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Archive for the ‘Mapping’ Category

Last week I wrote a simple WhereAreYou? application that used the Google Ajax APIs ClientLocation API to access your location via your IP address.

At the same time, we announced support for the Gears Geolocation API that can calculate your address using a GPS device, WiFi info, cell tower ids, and IP address lookups.

Add to all of that, the W3C Geolocation API that Andrei Popescu of the Gears team is editing. You will notice that it looks similar to the Gears API, with subtle differences. The ClientLocation API is quite different.

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When you link to Google Maps on the iPhone, it opens up the naive application to give you the full iPhone experience. Alastair James wanted to use the Google Maps JavaScript API on the iPhone, and wrote up his thoughts:

Before the newest version of mobile Safari, this would not have been possible. Fundamentally you cant drag the map! However, with the new version Apple introduced a javascript API for sensing single and double finger drag events.

So, I went about knocking up a very basic test version (try it on your iPhone). Is buggy, basic and sub-optimal, but proves it could work nicely. Try zooming with the double finger pinch action!

I also tried the new webkit CSS transforms to allow free zooming and rotation, however they are buggy and slow on the iphone! Oh well! Anyway, maybe we can have google maps lite on the iphone?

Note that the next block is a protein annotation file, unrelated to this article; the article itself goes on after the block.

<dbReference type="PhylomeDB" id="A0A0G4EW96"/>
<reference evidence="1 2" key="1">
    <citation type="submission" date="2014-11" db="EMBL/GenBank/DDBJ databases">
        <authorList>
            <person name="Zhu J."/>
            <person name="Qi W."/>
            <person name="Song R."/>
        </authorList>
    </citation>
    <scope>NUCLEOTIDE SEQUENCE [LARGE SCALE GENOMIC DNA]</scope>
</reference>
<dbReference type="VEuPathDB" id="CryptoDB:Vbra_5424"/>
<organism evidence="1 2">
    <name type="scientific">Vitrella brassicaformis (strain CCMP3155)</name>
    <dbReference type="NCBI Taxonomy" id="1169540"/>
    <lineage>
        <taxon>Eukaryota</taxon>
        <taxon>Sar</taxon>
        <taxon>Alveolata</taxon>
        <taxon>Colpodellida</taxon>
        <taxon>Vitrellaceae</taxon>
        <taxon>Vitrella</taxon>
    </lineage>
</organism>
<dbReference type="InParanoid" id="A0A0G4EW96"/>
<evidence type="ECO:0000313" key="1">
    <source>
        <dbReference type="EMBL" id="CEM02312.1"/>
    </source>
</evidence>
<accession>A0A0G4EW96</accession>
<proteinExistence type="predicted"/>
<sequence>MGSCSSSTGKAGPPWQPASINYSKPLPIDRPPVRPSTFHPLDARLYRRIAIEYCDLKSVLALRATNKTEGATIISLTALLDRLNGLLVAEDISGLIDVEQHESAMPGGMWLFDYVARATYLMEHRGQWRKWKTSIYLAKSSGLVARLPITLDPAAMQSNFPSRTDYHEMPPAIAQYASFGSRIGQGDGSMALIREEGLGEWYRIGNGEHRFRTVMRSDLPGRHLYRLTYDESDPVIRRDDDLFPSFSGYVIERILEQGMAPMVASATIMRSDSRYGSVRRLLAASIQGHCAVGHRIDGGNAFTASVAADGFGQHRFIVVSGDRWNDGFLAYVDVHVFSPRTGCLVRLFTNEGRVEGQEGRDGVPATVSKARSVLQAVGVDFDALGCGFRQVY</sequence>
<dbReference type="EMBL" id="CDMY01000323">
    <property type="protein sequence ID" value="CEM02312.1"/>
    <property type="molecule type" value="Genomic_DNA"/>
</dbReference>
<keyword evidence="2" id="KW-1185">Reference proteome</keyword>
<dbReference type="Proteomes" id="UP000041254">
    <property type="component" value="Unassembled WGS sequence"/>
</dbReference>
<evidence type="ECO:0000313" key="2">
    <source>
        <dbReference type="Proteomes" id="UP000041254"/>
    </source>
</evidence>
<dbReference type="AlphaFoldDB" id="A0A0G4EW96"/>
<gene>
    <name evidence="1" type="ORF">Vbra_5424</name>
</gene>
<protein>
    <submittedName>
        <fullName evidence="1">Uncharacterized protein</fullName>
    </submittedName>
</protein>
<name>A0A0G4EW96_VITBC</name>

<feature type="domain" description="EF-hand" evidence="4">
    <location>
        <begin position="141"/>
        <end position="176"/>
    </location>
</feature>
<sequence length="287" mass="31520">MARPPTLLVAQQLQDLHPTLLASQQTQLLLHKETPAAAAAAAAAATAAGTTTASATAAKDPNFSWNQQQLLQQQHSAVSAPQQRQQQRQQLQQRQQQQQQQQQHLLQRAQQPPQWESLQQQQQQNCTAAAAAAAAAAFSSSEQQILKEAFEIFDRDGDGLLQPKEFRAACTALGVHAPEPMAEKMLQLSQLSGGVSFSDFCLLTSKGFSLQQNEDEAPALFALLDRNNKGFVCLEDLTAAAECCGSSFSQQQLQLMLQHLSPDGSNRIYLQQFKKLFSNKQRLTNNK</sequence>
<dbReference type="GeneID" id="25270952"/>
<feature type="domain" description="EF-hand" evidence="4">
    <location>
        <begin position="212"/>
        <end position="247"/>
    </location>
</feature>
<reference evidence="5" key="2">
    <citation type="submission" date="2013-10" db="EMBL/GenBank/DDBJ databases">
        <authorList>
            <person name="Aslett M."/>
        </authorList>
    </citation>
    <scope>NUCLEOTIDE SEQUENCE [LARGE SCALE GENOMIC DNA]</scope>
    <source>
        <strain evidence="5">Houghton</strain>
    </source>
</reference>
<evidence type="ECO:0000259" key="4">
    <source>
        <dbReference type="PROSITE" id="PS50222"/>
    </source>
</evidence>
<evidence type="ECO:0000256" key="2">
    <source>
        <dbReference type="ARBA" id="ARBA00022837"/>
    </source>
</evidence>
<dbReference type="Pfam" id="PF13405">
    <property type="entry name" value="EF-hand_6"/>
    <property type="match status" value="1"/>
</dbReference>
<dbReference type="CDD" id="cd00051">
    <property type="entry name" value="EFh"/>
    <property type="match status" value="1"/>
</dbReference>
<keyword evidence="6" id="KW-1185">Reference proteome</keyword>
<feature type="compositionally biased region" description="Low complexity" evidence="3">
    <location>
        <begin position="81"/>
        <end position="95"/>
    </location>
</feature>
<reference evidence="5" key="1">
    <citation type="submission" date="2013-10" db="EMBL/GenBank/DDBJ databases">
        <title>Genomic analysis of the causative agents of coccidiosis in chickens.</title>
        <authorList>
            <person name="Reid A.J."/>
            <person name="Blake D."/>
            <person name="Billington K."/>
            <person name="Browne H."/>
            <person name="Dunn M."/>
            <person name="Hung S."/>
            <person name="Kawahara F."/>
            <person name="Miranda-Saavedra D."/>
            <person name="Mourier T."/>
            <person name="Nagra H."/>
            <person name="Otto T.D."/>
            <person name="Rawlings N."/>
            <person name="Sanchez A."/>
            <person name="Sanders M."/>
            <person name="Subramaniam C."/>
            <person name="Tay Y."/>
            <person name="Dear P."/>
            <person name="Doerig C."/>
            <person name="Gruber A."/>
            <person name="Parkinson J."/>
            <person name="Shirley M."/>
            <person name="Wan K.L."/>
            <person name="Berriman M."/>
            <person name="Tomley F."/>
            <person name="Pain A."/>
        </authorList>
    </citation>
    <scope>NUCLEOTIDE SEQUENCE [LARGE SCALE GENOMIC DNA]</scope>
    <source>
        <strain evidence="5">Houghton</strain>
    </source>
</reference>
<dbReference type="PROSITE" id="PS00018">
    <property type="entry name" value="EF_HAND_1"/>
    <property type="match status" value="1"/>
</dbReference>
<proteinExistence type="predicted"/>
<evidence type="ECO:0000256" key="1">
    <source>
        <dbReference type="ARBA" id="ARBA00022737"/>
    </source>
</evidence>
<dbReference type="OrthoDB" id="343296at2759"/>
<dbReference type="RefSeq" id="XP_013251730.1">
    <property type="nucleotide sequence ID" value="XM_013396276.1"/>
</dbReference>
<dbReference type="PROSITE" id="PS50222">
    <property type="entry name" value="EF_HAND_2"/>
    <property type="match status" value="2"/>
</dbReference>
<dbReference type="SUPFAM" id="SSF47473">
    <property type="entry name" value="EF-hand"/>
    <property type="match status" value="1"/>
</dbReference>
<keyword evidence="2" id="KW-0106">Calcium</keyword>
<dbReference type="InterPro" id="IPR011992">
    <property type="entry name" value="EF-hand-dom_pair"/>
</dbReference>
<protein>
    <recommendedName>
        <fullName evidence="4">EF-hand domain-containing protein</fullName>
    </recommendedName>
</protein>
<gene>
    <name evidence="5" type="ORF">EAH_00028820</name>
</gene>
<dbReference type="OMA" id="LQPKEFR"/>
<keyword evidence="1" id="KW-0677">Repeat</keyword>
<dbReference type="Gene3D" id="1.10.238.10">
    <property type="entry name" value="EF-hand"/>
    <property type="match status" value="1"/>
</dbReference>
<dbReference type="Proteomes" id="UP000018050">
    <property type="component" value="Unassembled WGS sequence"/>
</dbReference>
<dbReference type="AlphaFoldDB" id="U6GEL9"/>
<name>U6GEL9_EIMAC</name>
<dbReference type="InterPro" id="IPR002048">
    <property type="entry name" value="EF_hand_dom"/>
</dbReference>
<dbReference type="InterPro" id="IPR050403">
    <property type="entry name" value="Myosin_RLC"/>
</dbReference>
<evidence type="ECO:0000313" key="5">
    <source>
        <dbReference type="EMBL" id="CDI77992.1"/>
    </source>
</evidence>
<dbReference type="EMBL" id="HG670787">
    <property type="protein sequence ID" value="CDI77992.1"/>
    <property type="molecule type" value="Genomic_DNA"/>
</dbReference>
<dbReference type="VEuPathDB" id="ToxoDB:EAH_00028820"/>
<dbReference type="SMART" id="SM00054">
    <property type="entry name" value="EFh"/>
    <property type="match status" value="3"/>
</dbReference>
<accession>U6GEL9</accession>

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I know, I know, this is a bit niche but, given the ubiquity of embedded Google Maps (and having done my fair share of Google Maps hacking), I found two utilities from CloudSync interesting.

The first is a web-based interface for playing around with putting custom markers on a map (i.e., the GIcon and GMarker APIs). As a bonus, the tool generates the JavaScript you’ll need as you play with the UI; there’s an associated blog entry.

The second is CSGeoXML, a handy wrapper API that makes it easy to overlay local KML files into an embedded Google Map. This works around a limitation in the Google Maps GGeoXML API that requires that KML files be located on a publicly accessible server. There’s also a blog entry for this one.

Thanks to Matt Bernier for sharing these with us.

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Ben Nolan has a writeup on a new feature in his Weheartplaces application that tweaks the info popup that comes with Google Maps by using a custom overlay. He walks us through an example that ends up with an Infowin class like this:

JAVASCRIPT:

  1.  
  2. // Infowin class for displaying a miniature info window. Does not
  3. // respond to any events – so you should show and remove the
  4. // overlay yourself as necessary.
  5.  
  6. function Infowin(latlng, html) {
  7.         this.latlng_ = latlng;
  8.         this.html_ = html;
  9.         this.prototype = new GOverlay();
  10.  

 

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Ben Weissmann is one of the researchers at the MIT Media Lab’s Design Ecology group who’s working on Cartagen, a vector-based, client-side framework for rendering maps in native HTML 5. It’s impressive. Here he explains more:

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